The Illusion of Murder & The Beekeeper’s Apprentice

Book Pairing

The Illusion of Murder    The Beekeeper's Apprentice

This is the first time I am comparing mystery books.  These novels were both very good, but that isn’t the only thread that ties them together.  They are each considered historical mysteries and feature female sleuths at their finest.  They take place in relatively the same time period (Victorian Age), so the tone is similar.  The stories are set right after the industrial revolution—the language, clothing and habits in both make you feel immersed in the history of those days.  The difference between these mysteries is that McCleary’s character, Nellie Bly, was an actual person who did travel around the world to beat a record that Jules Verne had set when he wrote his book Around the World in Eighty Days.  King’s heroine, Mary Russell, is a fictional person who is supposed to be Sherlock Holmes’ wife.  Another difference is the fact that Nellie Bly is an American who finds herself in several exotic places (while trying to solve a murder), whereas Mary Russell is British and most of her sleuthing takes place in England.  Despite the slower pace, the puzzle to the mysteries are solved and a culprit is caught, thereby keeping us entertained till the end.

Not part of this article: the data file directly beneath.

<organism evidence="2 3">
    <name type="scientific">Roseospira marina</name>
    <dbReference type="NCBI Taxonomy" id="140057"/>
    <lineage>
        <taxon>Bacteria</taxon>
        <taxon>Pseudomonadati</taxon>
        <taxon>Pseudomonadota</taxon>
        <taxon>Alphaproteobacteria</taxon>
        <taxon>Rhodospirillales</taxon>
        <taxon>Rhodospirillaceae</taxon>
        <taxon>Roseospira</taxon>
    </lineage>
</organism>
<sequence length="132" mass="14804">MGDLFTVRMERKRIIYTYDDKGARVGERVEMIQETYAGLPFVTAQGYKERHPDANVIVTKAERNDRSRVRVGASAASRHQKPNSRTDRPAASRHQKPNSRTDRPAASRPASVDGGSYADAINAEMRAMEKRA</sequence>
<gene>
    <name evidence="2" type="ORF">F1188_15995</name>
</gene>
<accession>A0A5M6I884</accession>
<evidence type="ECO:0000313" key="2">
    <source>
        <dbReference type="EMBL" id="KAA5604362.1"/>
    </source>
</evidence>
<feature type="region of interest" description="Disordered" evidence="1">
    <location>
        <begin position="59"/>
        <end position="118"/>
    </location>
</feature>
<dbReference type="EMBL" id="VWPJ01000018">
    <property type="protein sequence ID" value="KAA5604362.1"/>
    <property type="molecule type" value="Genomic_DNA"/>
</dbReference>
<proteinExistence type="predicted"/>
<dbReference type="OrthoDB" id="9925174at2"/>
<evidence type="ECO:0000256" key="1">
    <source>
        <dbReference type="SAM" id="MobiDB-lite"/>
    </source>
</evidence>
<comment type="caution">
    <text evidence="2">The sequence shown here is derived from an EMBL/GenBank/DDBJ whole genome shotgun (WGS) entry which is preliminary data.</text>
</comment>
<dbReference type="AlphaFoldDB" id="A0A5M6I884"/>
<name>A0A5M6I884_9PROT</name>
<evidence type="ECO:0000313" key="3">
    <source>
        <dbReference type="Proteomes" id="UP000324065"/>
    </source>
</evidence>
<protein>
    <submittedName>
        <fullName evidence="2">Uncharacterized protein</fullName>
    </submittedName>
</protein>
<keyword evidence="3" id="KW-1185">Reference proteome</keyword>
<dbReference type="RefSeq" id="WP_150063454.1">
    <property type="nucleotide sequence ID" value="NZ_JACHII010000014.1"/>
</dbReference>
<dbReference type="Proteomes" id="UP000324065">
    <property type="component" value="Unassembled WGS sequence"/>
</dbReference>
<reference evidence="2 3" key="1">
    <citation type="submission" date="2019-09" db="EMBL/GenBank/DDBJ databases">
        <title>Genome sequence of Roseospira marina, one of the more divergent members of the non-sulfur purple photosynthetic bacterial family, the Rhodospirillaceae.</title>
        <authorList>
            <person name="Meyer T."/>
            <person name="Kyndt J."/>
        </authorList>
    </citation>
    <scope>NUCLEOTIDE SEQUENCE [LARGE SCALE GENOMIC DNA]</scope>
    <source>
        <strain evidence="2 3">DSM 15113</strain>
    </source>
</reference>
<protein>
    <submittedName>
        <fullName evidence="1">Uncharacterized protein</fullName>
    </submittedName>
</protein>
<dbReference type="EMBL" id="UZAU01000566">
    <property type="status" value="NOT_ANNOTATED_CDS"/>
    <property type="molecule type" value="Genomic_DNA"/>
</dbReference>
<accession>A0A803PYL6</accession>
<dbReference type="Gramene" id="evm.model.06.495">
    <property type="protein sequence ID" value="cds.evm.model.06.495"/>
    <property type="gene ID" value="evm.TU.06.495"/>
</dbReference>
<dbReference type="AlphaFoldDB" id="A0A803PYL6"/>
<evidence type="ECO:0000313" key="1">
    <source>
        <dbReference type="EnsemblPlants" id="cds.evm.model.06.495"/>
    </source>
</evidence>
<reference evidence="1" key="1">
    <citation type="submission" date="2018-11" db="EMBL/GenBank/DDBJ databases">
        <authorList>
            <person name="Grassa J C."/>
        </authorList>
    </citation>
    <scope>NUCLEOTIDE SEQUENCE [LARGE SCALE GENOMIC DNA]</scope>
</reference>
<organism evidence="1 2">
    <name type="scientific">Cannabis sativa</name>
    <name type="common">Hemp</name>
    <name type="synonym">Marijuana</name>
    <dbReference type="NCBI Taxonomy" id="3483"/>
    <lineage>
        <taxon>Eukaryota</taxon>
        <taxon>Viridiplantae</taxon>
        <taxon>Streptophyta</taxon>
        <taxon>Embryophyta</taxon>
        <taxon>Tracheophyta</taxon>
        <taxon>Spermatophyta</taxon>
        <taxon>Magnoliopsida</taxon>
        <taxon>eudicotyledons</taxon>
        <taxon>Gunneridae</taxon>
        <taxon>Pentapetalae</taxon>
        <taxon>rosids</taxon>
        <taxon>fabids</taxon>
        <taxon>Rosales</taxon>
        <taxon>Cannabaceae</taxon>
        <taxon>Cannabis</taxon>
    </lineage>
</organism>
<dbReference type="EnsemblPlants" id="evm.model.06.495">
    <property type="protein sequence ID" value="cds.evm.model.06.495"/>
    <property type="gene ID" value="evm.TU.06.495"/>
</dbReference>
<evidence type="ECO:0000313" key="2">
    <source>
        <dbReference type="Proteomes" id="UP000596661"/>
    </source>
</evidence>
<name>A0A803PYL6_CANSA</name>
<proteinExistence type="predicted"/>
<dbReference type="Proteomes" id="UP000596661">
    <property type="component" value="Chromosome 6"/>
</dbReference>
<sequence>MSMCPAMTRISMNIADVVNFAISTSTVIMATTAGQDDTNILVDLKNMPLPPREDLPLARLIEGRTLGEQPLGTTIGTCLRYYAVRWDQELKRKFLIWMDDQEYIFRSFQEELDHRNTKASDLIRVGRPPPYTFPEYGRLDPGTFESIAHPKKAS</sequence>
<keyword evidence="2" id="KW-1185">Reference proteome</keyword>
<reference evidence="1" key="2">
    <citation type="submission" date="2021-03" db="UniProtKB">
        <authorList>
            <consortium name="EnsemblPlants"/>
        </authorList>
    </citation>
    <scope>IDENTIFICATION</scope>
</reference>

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6 Responses to The Illusion of Murder & The Beekeeper’s Apprentice

  1. Jenn says:

    Have you read The House of Silk by Horowitz yet? It is the only Sherlock Holmes novel to be authorized by the Conan Doyle estate.

  2. Eric says:

    Kudos for this post. I think your blog post is extremely interesting. Thanks!

  3. I have recently added this blog to my rss reader, fantastic stuff. Cannot get enough!

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